JAFFNA, SRI LANKA – Sri Lanka’s main Tamil party won a landslide victory Sunday in landmark elections in the battle-scarred north, raising hopes of some degree of self-rule for the ethnic minority after decades of war.
The opposition Tamil National Alliance (TNA) won 30 out of 38 seats in polls for a provincial council in the former war zone.
The election was called by the government amid international pressure for the majority Sinhalese to share power with Tamils four years after the end of the bloody separatist conflict.
TNA leader C.V. Wigneswaran said the results were an overwhelming vote for self-rule for Tamils. He repeated his demand for the military to withdraw from the Tamil-dominated north, saying there is no reason for its presence since the end of the war in 2009.
“That (army presence) is the primary problem the Tamils of the Northern province are having today,” Wigneswaran told foreign reporters in the region’s capital, Jaffna, shortly after results were announced.
“You have to get rid of the army. They must be put in barracks somewhere else,” said Wigneswaran, who is set to become the region’s chief minister.
Saturday’s vote in the former rebel stronghold has been promoted by the U.N. Human Rights Council as a step toward ethnic reconciliation.
The Sinhalese-dominated national government has been under pressure to share power with Tamils who are a minority nationally but a majority in the battle-scarred north.
The TNA swept all five districts in the election for the Northern Provincial Council, results from the Department of Elections showed. The poll for the council, the first for 26 years, was held amid claims the military tried to intimidate and harass voters and a Tamil candidate.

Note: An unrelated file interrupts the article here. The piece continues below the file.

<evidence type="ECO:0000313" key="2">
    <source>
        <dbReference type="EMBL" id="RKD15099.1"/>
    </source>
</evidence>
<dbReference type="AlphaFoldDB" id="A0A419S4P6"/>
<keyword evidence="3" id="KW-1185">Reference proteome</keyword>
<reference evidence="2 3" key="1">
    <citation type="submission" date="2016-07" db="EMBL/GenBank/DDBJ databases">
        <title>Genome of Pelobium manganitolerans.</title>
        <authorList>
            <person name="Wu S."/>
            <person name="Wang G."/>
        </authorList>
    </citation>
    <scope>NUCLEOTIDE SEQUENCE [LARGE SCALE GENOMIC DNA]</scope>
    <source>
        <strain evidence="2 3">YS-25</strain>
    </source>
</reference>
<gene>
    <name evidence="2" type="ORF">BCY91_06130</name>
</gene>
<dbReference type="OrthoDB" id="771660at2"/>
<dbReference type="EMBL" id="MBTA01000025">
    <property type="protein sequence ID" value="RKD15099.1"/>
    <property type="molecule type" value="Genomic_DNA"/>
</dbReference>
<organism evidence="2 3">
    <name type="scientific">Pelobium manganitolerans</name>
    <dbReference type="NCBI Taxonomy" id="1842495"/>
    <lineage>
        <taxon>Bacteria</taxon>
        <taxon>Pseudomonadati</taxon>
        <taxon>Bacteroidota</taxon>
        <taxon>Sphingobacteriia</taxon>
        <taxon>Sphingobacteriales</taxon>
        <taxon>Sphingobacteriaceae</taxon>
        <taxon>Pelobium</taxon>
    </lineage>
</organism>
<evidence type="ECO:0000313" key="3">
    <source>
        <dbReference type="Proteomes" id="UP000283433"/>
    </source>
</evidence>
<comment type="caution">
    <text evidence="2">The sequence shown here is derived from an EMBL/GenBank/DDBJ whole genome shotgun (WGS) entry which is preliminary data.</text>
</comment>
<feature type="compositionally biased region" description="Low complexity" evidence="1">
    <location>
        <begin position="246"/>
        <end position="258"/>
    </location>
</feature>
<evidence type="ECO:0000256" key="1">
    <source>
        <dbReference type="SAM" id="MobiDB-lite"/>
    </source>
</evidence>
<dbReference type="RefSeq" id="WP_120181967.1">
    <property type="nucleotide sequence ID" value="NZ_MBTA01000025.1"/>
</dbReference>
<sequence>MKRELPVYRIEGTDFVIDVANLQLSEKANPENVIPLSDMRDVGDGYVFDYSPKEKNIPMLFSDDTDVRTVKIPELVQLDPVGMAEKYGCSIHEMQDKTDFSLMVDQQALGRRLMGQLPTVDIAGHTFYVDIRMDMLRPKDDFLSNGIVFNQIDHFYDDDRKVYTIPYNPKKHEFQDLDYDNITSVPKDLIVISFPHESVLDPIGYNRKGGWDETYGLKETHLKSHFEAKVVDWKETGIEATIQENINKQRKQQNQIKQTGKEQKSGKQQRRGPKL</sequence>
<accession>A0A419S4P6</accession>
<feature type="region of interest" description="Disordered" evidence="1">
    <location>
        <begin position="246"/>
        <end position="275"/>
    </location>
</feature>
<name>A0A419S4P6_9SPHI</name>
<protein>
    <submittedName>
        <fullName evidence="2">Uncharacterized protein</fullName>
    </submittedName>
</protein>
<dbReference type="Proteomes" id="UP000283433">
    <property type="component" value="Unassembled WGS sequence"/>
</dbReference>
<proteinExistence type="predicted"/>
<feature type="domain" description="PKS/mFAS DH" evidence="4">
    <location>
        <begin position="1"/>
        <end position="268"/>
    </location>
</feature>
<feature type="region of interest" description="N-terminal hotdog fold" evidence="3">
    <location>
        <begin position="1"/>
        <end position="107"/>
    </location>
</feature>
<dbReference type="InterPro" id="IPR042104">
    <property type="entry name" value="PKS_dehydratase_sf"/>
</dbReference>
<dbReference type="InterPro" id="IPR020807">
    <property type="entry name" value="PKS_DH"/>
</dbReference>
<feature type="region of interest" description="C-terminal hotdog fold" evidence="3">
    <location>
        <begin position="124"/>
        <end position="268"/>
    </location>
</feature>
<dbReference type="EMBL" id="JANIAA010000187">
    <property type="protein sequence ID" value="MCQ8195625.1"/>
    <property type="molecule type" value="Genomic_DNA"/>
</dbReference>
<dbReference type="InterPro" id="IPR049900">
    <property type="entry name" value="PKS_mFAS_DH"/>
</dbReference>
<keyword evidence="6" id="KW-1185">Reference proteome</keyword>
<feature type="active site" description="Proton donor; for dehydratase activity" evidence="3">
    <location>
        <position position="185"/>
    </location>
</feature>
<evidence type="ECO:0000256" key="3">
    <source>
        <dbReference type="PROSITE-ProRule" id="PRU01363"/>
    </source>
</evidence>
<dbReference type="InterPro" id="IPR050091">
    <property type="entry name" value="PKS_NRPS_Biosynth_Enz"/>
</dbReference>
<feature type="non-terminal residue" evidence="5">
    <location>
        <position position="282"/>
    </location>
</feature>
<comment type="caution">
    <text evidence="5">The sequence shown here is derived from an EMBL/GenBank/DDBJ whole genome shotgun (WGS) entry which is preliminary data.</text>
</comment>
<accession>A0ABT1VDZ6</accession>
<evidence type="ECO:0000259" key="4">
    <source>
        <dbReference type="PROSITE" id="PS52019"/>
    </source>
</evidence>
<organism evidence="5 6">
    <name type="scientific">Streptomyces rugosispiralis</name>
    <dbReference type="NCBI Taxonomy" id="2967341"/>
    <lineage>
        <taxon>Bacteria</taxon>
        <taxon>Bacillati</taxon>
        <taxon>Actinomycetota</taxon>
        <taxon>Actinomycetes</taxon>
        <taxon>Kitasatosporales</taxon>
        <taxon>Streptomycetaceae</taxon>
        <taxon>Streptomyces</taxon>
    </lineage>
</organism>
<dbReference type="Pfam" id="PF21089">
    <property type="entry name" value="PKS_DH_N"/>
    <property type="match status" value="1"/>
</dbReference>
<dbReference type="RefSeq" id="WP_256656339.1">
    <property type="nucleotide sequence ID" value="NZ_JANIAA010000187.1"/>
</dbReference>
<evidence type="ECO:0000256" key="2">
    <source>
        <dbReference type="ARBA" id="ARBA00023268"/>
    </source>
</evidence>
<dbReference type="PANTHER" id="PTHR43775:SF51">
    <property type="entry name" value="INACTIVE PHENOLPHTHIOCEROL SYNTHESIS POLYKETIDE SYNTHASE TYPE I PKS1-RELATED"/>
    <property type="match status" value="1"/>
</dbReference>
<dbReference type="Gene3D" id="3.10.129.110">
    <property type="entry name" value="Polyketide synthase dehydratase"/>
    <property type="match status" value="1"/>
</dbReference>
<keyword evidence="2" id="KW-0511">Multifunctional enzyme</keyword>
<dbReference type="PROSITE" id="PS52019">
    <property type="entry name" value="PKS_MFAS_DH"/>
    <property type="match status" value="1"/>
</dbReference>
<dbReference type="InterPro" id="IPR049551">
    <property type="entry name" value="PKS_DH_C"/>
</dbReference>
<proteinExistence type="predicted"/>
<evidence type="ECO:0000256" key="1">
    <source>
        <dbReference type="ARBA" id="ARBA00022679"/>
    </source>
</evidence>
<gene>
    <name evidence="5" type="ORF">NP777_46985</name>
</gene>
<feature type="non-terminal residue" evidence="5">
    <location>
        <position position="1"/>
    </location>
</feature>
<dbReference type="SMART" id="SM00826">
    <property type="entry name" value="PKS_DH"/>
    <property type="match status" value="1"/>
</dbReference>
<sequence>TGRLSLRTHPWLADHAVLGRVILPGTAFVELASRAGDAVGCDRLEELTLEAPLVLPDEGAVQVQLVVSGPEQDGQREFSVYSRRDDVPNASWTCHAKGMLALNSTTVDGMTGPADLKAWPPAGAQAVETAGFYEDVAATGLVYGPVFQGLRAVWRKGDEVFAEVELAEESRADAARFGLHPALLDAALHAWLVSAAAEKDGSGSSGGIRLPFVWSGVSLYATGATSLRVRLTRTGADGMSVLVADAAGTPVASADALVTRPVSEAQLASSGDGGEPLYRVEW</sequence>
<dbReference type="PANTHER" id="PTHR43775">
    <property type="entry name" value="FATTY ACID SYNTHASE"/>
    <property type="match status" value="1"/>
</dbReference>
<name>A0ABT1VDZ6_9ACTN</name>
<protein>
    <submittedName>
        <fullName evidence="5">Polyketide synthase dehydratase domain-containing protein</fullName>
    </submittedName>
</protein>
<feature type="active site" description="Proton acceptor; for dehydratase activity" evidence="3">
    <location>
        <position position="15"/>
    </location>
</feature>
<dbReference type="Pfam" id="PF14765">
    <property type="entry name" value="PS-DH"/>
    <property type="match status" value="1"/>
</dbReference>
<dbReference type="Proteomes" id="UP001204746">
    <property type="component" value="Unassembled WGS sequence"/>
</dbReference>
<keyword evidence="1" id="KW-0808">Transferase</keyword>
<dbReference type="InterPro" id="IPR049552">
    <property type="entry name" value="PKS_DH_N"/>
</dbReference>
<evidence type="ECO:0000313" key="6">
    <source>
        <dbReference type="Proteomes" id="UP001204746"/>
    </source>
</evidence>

President Mahinda Rajapaksa’s United People’s Freedom Alliance, which governs nationally, won just seven seats in a humiliating defeat.
A Muslim party won one seat on the council.
In the district of Jaffna, 400 km north of Colombo and home to over a million Tamils, the TNA secured more than 84 percent of the vote, exceeding its projections of 66 percent.
Wigneswaran said he is open to talks with the president on power-sharing arrangements in the north, and is seeking devolution in a united Sri Lanka, as set out in a statute in 1987, rather than separation.
“There is a fear of separation, but all we are asking for is a federal state which exists within the boundaries of Sri Lanka,” Wigneswaran said. “We are for an undivided Sri Lanka and self-rule under a federal system.”
Semiautonomous provincial councils were established in 1987 as part of a plan to ease ethnic unrest. But elections had never been held for the northern council, which until now had been under direct presidential control.